>>>>>>>>>> and installation documents on our official web site
that lead people
>>>>>>>>>> to believe that Windows 2000 is supported.
>>>>>>>>> Actually I don't think we disagree on this. At one point
in time
>>>>>>>>> ( 3.3?) Windows 2000 was presumably tested
and that is
>>>>>>>>> why it is on the supported list. The fact that it remains
on that
>>>>>>>>> list
>>>>>>>>> is purely due to a kind of inertia: documentation in
rest stays at
>>>>>>>>> rest unless acted on by an outside force.
>>>>>>>>> So I agree that the website is out of synch with reality
here and
>>>>>>>>> that
>>>>>>>>> this is suboptimal. Two easy ways to fix: someone volunteers
to do
>>>>>>>>> some minimal testing with Windows 2000 to confirm basic
>>>>>>>>> or
>>>>>>>>> we remove it from the supported list.
>>>>>>>>> Of course even if removed it could come back once tested.
>>>>>>>>>> What does it say for us as a responsible project
when we tell people
>>>>>>>>>> that despite what we clearly show as a minimum requirement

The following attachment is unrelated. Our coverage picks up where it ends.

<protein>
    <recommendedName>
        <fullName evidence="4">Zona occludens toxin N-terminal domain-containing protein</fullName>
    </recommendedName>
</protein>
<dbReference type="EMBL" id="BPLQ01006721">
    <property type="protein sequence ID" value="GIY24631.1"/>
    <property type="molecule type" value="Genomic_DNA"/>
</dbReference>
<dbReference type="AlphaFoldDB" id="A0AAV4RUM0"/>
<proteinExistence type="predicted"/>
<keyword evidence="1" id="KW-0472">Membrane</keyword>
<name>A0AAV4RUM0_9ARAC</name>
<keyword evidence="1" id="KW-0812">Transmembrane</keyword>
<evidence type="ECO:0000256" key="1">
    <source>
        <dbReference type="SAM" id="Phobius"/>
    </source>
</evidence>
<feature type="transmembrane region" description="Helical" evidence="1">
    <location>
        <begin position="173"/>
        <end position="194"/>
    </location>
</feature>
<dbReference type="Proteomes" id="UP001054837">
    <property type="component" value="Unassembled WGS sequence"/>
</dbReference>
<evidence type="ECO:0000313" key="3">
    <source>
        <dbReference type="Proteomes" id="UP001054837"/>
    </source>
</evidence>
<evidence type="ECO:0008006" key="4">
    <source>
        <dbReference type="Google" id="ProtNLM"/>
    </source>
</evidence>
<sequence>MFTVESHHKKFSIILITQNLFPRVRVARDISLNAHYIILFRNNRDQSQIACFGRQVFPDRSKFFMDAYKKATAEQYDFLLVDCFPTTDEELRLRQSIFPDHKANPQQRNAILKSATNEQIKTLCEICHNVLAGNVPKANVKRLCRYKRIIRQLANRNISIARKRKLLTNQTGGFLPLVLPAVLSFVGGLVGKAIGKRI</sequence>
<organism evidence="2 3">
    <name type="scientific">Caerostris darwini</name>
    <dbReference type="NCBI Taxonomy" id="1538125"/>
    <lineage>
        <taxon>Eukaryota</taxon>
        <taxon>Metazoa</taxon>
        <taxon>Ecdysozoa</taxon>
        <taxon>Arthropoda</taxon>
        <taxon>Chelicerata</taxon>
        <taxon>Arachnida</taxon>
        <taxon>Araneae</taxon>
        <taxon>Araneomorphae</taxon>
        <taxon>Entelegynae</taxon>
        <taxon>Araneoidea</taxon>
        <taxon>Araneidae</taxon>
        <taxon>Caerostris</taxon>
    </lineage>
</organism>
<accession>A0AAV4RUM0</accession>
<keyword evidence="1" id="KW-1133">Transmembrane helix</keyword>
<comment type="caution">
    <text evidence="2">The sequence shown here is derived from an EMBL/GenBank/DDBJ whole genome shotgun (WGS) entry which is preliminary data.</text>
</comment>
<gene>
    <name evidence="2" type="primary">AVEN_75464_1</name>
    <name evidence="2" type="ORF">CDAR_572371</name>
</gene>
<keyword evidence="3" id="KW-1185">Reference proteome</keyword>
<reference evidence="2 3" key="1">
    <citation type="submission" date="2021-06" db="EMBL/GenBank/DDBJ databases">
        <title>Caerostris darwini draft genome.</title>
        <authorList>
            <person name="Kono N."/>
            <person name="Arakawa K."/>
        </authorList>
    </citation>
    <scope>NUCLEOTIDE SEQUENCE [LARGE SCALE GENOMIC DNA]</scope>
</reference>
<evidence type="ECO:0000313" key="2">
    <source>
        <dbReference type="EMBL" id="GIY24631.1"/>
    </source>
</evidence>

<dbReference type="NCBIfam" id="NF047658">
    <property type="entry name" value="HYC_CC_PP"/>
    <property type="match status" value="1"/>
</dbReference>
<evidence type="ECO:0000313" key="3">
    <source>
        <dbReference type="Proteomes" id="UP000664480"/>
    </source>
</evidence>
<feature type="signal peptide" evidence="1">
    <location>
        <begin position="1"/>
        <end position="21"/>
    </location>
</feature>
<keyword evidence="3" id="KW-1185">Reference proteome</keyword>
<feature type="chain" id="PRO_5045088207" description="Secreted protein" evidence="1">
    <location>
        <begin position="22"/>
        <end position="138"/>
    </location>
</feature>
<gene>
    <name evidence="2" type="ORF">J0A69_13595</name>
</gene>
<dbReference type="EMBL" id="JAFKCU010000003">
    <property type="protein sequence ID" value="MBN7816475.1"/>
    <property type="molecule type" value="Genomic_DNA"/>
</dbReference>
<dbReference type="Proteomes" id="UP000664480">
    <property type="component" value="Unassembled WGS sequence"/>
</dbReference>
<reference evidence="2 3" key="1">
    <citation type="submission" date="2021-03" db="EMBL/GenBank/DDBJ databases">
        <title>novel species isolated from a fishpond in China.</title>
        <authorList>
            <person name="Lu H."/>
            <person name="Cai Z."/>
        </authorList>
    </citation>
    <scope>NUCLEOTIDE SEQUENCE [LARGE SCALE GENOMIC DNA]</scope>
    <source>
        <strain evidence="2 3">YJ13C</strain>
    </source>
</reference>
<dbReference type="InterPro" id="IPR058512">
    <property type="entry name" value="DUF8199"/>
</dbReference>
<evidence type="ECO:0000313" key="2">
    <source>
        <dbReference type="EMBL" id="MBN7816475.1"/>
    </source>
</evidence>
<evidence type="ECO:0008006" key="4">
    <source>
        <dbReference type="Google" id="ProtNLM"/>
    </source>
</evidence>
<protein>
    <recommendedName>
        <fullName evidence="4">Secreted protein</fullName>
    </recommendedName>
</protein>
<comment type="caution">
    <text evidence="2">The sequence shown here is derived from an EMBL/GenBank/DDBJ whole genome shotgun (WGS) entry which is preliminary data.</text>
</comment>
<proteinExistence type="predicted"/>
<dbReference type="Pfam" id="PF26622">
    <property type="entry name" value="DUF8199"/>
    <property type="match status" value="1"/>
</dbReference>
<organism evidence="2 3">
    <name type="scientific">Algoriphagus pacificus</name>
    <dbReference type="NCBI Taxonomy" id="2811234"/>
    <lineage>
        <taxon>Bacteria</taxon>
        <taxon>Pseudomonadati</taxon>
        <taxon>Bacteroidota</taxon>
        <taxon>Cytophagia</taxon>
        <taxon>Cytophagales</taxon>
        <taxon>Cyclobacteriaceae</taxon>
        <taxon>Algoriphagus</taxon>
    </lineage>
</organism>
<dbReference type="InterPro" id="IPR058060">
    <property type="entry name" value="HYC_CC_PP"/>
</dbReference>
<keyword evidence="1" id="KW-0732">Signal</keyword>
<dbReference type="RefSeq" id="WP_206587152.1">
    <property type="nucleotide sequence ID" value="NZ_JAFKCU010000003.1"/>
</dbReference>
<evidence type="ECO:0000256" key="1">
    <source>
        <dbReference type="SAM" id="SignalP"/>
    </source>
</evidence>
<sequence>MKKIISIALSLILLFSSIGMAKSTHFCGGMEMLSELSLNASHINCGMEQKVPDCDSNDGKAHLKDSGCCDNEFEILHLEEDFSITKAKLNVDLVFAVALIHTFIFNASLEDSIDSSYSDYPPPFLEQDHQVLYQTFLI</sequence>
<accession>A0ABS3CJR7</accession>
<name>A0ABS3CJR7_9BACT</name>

to use
>>>>>>>>>> our
>>>>>>>>>> software is really not what we meant. All that does
is leave a bad
>>>>>>>>>> taste in the consumers mouth that they most likely
will tell there
>>>>>>>>>> friends about. That to me is NOT the image we should
>>>>>>>>> If you feel strongly about this then you could propose
to change the
>>>>>>>>> website and if their are no objections after 72 hours
assume lazy
>>>>>>>>> consensus and go ahead and make the changes.
>>>>>>>>>>> Of course, we could have a dozen people say we
*should* support
>>>>>>>>>>> Windows 2000.  But should does not mean anything.